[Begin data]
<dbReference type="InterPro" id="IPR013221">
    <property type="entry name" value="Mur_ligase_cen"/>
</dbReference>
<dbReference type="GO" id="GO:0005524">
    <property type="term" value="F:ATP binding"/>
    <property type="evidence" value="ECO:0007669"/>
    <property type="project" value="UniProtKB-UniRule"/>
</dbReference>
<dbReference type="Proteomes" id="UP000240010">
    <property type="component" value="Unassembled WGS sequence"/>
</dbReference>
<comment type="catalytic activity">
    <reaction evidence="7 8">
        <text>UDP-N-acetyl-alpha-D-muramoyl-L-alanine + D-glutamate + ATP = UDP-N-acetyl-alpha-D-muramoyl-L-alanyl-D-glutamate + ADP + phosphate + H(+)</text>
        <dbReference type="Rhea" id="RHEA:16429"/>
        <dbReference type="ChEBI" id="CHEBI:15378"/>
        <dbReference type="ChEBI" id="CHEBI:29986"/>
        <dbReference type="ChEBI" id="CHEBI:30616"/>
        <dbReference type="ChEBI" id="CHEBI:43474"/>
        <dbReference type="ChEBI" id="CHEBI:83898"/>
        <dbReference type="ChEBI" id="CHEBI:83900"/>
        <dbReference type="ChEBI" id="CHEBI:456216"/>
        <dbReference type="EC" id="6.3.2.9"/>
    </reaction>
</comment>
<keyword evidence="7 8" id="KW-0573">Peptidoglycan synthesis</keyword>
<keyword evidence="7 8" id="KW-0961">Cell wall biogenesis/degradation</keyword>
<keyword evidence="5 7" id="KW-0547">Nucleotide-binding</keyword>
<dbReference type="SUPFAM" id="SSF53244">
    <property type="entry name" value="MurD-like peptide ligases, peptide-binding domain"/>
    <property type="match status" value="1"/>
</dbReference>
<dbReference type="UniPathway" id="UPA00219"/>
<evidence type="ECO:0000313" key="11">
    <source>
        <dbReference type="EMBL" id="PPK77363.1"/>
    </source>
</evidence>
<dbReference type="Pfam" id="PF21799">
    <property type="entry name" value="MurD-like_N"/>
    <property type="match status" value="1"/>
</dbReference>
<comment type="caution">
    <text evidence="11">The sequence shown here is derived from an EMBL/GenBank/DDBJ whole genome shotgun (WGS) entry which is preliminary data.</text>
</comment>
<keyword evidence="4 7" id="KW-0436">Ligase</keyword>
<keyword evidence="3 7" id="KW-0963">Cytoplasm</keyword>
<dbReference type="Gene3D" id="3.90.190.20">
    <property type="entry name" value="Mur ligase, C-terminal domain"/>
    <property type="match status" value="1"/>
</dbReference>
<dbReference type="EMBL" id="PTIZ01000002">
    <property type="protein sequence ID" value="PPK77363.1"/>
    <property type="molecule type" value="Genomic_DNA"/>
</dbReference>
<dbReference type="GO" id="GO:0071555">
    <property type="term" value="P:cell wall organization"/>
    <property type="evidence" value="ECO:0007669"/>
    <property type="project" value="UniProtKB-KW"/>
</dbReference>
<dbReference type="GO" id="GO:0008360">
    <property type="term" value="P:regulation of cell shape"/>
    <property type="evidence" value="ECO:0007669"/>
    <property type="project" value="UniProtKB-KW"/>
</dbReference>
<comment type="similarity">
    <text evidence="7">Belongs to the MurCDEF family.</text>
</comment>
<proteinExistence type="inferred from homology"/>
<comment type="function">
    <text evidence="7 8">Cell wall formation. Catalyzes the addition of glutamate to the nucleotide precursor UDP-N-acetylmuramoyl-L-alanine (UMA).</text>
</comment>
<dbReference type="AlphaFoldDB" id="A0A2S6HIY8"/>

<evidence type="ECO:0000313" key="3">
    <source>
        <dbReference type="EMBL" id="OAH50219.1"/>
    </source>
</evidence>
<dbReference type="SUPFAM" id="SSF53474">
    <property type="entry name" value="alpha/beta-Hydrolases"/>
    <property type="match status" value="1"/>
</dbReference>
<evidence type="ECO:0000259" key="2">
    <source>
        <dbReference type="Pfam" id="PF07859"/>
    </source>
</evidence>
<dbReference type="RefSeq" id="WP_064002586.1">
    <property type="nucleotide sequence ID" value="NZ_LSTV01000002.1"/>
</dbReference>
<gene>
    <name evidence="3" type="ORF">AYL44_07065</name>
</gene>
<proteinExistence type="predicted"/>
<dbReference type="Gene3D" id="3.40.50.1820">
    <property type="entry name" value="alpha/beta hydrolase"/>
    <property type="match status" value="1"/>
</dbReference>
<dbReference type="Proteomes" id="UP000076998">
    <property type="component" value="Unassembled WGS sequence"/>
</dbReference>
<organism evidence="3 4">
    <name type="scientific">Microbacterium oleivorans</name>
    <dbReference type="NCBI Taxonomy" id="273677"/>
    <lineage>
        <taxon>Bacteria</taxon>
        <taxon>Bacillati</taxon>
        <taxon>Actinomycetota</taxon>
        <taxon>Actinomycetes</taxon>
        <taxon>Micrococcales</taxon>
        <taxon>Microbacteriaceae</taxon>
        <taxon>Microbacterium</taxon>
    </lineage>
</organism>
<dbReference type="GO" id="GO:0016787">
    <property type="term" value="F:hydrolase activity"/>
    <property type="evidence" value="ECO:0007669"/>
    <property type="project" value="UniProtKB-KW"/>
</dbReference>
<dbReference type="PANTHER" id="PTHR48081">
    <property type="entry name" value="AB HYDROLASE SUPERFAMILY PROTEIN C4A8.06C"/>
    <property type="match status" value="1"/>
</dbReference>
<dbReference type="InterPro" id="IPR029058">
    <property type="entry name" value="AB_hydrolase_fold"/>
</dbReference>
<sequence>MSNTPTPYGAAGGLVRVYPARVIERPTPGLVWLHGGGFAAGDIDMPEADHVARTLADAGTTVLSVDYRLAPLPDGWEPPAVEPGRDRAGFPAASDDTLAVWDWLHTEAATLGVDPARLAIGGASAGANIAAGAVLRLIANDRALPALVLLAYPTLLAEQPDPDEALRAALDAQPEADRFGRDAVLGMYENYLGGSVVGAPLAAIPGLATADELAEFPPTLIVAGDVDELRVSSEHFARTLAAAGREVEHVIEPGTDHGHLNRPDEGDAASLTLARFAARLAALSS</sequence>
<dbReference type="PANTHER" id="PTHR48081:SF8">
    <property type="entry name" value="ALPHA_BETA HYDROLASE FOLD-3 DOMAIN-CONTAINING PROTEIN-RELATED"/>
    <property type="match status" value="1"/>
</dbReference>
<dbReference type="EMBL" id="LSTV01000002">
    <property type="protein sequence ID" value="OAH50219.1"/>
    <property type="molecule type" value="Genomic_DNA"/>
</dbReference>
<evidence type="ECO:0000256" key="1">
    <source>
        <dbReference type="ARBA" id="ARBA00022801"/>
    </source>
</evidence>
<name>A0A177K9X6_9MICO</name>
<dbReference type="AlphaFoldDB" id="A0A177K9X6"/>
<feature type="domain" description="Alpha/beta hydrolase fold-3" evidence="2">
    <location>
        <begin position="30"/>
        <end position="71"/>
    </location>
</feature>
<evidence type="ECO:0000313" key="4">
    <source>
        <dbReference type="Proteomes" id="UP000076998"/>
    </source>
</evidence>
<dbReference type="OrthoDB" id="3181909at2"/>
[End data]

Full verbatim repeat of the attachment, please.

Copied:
<dbReference type="InterPro" id="IPR013221">
    <property type="entry name" value="Mur_ligase_cen"/>
</dbReference>
<dbReference type="GO" id="GO:0005524">
    <property type="term" value="F:ATP binding"/>
    <property type="evidence" value="ECO:0007669"/>
    <property type="project" value="UniProtKB-UniRule"/>
</dbReference>
<dbReference type="Proteomes" id="UP000240010">
    <property type="component" value="Unassembled WGS sequence"/>
</dbReference>
<comment type="catalytic activity">
    <reaction evidence="7 8">
        <text>UDP-N-acetyl-alpha-D-muramoyl-L-alanine + D-glutamate + ATP = UDP-N-acetyl-alpha-D-muramoyl-L-alanyl-D-glutamate + ADP + phosphate + H(+)</text>
        <dbReference type="Rhea" id="RHEA:16429"/>
        <dbReference type="ChEBI" id="CHEBI:15378"/>
        <dbReference type="ChEBI" id="CHEBI:29986"/>
        <dbReference type="ChEBI" id="CHEBI:30616"/>
        <dbReference type="ChEBI" id="CHEBI:43474"/>
        <dbReference type="ChEBI" id="CHEBI:83898"/>
        <dbReference type="ChEBI" id="CHEBI:83900"/>
        <dbReference type="ChEBI" id="CHEBI:456216"/>
        <dbReference type="EC" id="6.3.2.9"/>
    </reaction>
</comment>
<keyword evidence="7 8" id="KW-0573">Peptidoglycan synthesis</keyword>
<keyword evidence="7 8" id="KW-0961">Cell wall biogenesis/degradation</keyword>
<keyword evidence="5 7" id="KW-0547">Nucleotide-binding</keyword>
<dbReference type="SUPFAM" id="SSF53244">
    <property type="entry name" value="MurD-like peptide ligases, peptide-binding domain"/>
    <property type="match status" value="1"/>
</dbReference>
<dbReference type="UniPathway" id="UPA00219"/>
<evidence type="ECO:0000313" key="11">
    <source>
        <dbReference type="EMBL" id="PPK77363.1"/>
    </source>
</evidence>
<dbReference type="Pfam" id="PF21799">
    <property type="entry name" value="MurD-like_N"/>
    <property type="match status" value="1"/>
</dbReference>
<comment type="caution">
    <text evidence="11">The sequence shown here is derived from an EMBL/GenBank/DDBJ whole genome shotgun (WGS) entry which is preliminary data.</text>
</comment>
<keyword evidence="4 7" id="KW-0436">Ligase</keyword>
<keyword evidence="3 7" id="KW-0963">Cytoplasm</keyword>
<dbReference type="Gene3D" id="3.90.190.20">
    <property type="entry name" value="Mur ligase, C-terminal domain"/>
    <property type="match status" value="1"/>
</dbReference>
<dbReference type="EMBL" id="PTIZ01000002">
    <property type="protein sequence ID" value="PPK77363.1"/>
    <property type="molecule type" value="Genomic_DNA"/>
</dbReference>
<dbReference type="GO" id="GO:0071555">
    <property type="term" value="P:cell wall organization"/>
    <property type="evidence" value="ECO:0007669"/>
    <property type="project" value="UniProtKB-KW"/>
</dbReference>
<dbReference type="GO" id="GO:0008360">
    <property type="term" value="P:regulation of cell shape"/>
    <property type="evidence" value="ECO:0007669"/>
    <property type="project" value="UniProtKB-KW"/>
</dbReference>
<comment type="similarity">
    <text evidence="7">Belongs to the MurCDEF family.</text>
</comment>
<proteinExistence type="inferred from homology"/>
<comment type="function">
    <text evidence="7 8">Cell wall formation. Catalyzes the addition of glutamate to the nucleotide precursor UDP-N-acetylmuramoyl-L-alanine (UMA).</text>
</comment>
<dbReference type="AlphaFoldDB" id="A0A2S6HIY8"/>

<evidence type="ECO:0000313" key="3">
    <source>
        <dbReference type="EMBL" id="OAH50219.1"/>
    </source>
</evidence>
<dbReference type="SUPFAM" id="SSF53474">
    <property type="entry name" value="alpha/beta-Hydrolases"/>
    <property type="match status" value="1"/>
</dbReference>
<evidence type="ECO:0000259" key="2">
    <source>
        <dbReference type="Pfam" id="PF07859"/>
    </source>
</evidence>
<dbReference type="RefSeq" id="WP_064002586.1">
    <property type="nucleotide sequence ID" value="NZ_LSTV01000002.1"/>
</dbReference>
<gene>
    <name evidence="3" type="ORF">AYL44_07065</name>
</gene>
<proteinExistence type="predicted"/>
<dbReference type="Gene3D" id="3.40.50.1820">
    <property type="entry name" value="alpha/beta hydrolase"/>
    <property type="match status" value="1"/>
</dbReference>
<dbReference type="Proteomes" id="UP000076998">
    <property type="component" value="Unassembled WGS sequence"/>
</dbReference>
<organism evidence="3 4">
    <name type="scientific">Microbacterium oleivorans</name>
    <dbReference type="NCBI Taxonomy" id="273677"/>
    <lineage>
        <taxon>Bacteria</taxon>
        <taxon>Bacillati</taxon>
        <taxon>Actinomycetota</taxon>
        <taxon>Actinomycetes</taxon>
        <taxon>Micrococcales</taxon>
        <taxon>Microbacteriaceae</taxon>
        <taxon>Microbacterium</taxon>
    </lineage>
</organism>
<dbReference type="GO" id="GO:0016787">
    <property type="term" value="F:hydrolase activity"/>
    <property type="evidence" value="ECO:0007669"/>
    <property type="project" value="UniProtKB-KW"/>
</dbReference>
<dbReference type="PANTHER" id="PTHR48081">
    <property type="entry name" value="AB HYDROLASE SUPERFAMILY PROTEIN C4A8.06C"/>
    <property type="match status" value="1"/>
</dbReference>
<dbReference type="InterPro" id="IPR029058">
    <property type="entry name" value="AB_hydrolase_fold"/>
</dbReference>
<sequence>MSNTPTPYGAAGGLVRVYPARVIERPTPGLVWLHGGGFAAGDIDMPEADHVARTLADAGTTVLSVDYRLAPLPDGWEPPAVEPGRDRAGFPAASDDTLAVWDWLHTEAATLGVDPARLAIGGASAGANIAAGAVLRLIANDRALPALVLLAYPTLLAEQPDPDEALRAALDAQPEADRFGRDAVLGMYENYLGGSVVGAPLAAIPGLATADELAEFPPTLIVAGDVDELRVSSEHFARTLAAAGREVEHVIEPGTDHGHLNRPDEGDAASLTLARFAARLAALSS</sequence>
<dbReference type="PANTHER" id="PTHR48081:SF8">
    <property type="entry name" value="ALPHA_BETA HYDROLASE FOLD-3 DOMAIN-CONTAINING PROTEIN-RELATED"/>
    <property type="match status" value="1"/>
</dbReference>
<dbReference type="EMBL" id="LSTV01000002">
    <property type="protein sequence ID" value="OAH50219.1"/>
    <property type="molecule type" value="Genomic_DNA"/>
</dbReference>
<evidence type="ECO:0000256" key="1">
    <source>
        <dbReference type="ARBA" id="ARBA00022801"/>
    </source>
</evidence>
<name>A0A177K9X6_9MICO</name>
<dbReference type="AlphaFoldDB" id="A0A177K9X6"/>
<feature type="domain" description="Alpha/beta hydrolase fold-3" evidence="2">
    <location>
        <begin position="30"/>
        <end position="71"/>
    </location>
</feature>
<evidence type="ECO:0000313" key="4">
    <source>
        <dbReference type="Proteomes" id="UP000076998"/>
    </source>
</evidence>
<dbReference type="OrthoDB" id="3181909at2"/>